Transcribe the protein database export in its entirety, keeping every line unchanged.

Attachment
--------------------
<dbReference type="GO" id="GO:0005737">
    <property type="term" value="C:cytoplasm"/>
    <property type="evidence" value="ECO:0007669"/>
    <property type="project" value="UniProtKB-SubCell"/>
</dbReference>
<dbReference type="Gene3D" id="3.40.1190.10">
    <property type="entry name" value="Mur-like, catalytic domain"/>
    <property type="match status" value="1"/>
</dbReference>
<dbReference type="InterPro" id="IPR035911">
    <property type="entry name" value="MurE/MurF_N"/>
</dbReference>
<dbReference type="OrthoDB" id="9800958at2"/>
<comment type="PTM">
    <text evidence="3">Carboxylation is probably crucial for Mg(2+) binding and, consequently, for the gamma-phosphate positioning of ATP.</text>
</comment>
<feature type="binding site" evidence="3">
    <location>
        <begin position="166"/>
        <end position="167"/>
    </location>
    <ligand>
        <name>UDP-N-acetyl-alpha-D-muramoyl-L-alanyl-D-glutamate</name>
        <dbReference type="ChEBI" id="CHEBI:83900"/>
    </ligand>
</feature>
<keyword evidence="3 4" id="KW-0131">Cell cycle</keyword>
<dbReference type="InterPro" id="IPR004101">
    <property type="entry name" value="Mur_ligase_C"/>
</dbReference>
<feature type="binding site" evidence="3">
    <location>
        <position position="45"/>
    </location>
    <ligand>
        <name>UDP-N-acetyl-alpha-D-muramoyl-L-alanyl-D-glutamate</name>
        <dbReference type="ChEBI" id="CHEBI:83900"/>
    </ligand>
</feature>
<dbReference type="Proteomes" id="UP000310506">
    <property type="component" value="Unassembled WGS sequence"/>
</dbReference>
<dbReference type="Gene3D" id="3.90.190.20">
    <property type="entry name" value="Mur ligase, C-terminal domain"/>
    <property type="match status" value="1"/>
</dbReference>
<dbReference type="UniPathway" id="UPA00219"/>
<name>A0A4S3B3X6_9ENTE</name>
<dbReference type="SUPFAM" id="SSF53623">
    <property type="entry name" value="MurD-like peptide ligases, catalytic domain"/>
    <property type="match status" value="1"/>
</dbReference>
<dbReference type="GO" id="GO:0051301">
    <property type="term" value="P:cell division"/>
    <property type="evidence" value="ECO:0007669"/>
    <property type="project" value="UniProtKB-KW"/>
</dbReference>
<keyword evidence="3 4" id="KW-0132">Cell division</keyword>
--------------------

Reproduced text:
<dbReference type="GO" id="GO:0005737">
    <property type="term" value="C:cytoplasm"/>
    <property type="evidence" value="ECO:0007669"/>
    <property type="project" value="UniProtKB-SubCell"/>
</dbReference>
<dbReference type="Gene3D" id="3.40.1190.10">
    <property type="entry name" value="Mur-like, catalytic domain"/>
    <property type="match status" value="1"/>
</dbReference>
<dbReference type="InterPro" id="IPR035911">
    <property type="entry name" value="MurE/MurF_N"/>
</dbReference>
<dbReference type="OrthoDB" id="9800958at2"/>
<comment type="PTM">
    <text evidence="3">Carboxylation is probably crucial for Mg(2+) binding and, consequently, for the gamma-phosphate positioning of ATP.</text>
</comment>
<feature type="binding site" evidence="3">
    <location>
        <begin position="166"/>
        <end position="167"/>
    </location>
    <ligand>
        <name>UDP-N-acetyl-alpha-D-muramoyl-L-alanyl-D-glutamate</name>
        <dbReference type="ChEBI" id="CHEBI:83900"/>
    </ligand>
</feature>
<keyword evidence="3 4" id="KW-0131">Cell cycle</keyword>
<dbReference type="InterPro" id="IPR004101">
    <property type="entry name" value="Mur_ligase_C"/>
</dbReference>
<feature type="binding site" evidence="3">
    <location>
        <position position="45"/>
    </location>
    <ligand>
        <name>UDP-N-acetyl-alpha-D-muramoyl-L-alanyl-D-glutamate</name>
        <dbReference type="ChEBI" id="CHEBI:83900"/>
    </ligand>
</feature>
<dbReference type="Proteomes" id="UP000310506">
    <property type="component" value="Unassembled WGS sequence"/>
</dbReference>
<dbReference type="Gene3D" id="3.90.190.20">
    <property type="entry name" value="Mur ligase, C-terminal domain"/>
    <property type="match status" value="1"/>
</dbReference>
<dbReference type="UniPathway" id="UPA00219"/>
<name>A0A4S3B3X6_9ENTE</name>
<dbReference type="SUPFAM" id="SSF53623">
    <property type="entry name" value="MurD-like peptide ligases, catalytic domain"/>
    <property type="match status" value="1"/>
</dbReference>
<dbReference type="GO" id="GO:0051301">
    <property type="term" value="P:cell division"/>
    <property type="evidence" value="ECO:0007669"/>
    <property type="project" value="UniProtKB-KW"/>
</dbReference>
<keyword evidence="3 4" id="KW-0132">Cell division</keyword>